Sofia rule

Should it be obligatory?

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Sofia rule started at Mtel Masters

There are only a few days left to the start of Mtel Masters 2007. Besides being the strongest tournament of the last several years, Mtel Masters brought an important debate into the chess world. It includes a simple rule that pretends to make the chess games more attractive to the general audience. The rule states:

“The players should not offer draws directly to their opponents. Draw-offers will be allowed only through the Chief-Arbiter in three cases: a triple-repetition of the position, a perpetual check and in theoretically drawn positions.”

The rule functioned well and made Mtel Masters 2005 and Mtel Masters 2006 very exciting. We saw fighting chess and all fans were pleased with the level of the games. It is clear, Sofia rule directly eliminates the possibility for fast (less than 15 moves draws). However, skeptics still debate if the Mtel Masters rule is the key to making games exciting. Here are some alternative suggestions and their effects:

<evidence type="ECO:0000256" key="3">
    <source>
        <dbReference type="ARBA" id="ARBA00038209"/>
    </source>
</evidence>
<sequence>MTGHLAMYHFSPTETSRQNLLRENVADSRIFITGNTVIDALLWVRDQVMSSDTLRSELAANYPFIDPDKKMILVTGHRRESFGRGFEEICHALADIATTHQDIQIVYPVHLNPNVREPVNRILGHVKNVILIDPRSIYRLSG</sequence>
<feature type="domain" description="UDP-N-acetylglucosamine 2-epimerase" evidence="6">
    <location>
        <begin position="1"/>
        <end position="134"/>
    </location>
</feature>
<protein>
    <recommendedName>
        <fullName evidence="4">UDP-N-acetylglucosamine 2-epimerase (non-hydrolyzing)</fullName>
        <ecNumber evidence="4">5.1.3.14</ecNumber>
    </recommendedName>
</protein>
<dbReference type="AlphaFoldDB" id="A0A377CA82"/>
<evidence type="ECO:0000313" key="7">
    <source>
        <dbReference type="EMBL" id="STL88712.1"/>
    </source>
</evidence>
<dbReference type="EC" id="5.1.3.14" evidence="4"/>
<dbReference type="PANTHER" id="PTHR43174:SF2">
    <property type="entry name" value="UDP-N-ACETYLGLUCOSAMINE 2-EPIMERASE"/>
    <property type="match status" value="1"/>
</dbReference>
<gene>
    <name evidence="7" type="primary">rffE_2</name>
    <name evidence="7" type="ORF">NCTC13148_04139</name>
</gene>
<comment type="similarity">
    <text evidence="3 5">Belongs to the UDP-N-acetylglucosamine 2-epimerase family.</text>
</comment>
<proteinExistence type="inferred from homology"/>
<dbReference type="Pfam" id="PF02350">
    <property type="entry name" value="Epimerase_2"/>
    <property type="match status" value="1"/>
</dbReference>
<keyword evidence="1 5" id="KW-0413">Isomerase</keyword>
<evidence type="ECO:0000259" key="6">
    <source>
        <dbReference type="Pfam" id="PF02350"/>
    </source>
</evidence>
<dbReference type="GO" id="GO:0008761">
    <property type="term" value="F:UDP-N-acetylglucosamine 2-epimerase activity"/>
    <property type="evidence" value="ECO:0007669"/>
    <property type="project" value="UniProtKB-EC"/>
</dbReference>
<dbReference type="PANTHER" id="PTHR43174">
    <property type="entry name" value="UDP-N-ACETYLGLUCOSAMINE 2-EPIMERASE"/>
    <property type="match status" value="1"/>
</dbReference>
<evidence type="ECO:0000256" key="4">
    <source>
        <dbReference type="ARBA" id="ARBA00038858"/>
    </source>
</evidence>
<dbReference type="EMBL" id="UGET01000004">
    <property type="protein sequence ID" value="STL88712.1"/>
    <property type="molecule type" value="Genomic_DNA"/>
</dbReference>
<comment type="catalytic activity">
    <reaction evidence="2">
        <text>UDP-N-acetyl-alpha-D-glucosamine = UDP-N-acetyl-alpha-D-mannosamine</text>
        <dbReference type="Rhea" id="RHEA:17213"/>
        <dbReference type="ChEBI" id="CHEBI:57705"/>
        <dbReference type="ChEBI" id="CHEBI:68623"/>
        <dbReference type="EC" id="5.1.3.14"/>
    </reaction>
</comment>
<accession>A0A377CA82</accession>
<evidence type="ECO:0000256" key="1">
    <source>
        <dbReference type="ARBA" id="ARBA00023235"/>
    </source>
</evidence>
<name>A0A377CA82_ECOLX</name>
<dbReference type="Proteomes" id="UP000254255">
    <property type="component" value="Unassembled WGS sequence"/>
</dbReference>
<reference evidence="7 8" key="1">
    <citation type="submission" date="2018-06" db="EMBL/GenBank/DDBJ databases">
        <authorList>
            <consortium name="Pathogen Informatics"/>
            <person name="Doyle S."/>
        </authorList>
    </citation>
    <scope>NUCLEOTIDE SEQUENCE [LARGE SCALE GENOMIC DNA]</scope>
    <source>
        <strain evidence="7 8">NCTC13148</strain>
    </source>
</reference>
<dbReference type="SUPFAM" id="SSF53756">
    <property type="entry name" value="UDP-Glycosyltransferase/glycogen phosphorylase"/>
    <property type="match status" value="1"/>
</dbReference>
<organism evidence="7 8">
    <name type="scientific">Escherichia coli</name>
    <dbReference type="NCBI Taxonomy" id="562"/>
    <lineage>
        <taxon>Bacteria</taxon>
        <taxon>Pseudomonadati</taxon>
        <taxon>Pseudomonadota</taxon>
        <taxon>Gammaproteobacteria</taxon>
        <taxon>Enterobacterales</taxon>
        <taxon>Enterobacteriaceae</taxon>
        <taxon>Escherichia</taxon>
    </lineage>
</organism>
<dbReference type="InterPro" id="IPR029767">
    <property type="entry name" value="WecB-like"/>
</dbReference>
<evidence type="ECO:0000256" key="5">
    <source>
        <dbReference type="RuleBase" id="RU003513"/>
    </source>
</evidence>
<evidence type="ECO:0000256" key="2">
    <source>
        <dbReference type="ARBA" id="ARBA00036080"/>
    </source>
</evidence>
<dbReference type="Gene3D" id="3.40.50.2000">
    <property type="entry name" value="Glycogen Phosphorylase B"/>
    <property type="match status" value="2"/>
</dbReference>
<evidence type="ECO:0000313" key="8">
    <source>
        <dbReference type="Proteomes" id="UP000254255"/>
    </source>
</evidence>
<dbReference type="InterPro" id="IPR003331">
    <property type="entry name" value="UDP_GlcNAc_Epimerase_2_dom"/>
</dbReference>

1. Draw offer can be made after a certain number of moves have been completed.

Positive: This is a logical alternative of the Sofia rule since it will eliminate short draws as well.

Negative: It does not prevent draws in unbalanced equal endgame positions. Exactly there is the moment where chess gets exciting for the majority of the audience.

2. Every win is encouraged by financial incentive. The players receive parts of the prize fund not according to their final standing, but according to the number of games won.

Positive: Encourages the fighting spirit and makes the games exciting in unbalanced positions.

Negative: It is not fair for a player that drew all his games to take as much money as somebody who lost all his games.

3. A change the pointing system. For a win are rewarded 3 points, one point for a draw, and 0 points for a loss.

Positive: Encourages fighting chess, eliminates short draws, and increases importance of endgames.

Negative: Requires solid organization by FIDE and major tournaments to apply a global change. It will also be difficult to adjust to for experienced players.

4. Give different points for games drawn with black and white (0.45 to 0.55 for example).

Positive: Statistically it will bring down the number of draws by reducing the strive for draws with blacks.

Negative: This rule will make many last round games a draw for securing a certain place in the table.

There are many more interpretations of the need for change in rules. Obviously none of them is perfect. We would love to hear more options from you, the readers. Also, we want to hear your opinion on the pros and cons of Sofia rule. We are looking forward to your mails.

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Chess media about Sofia rule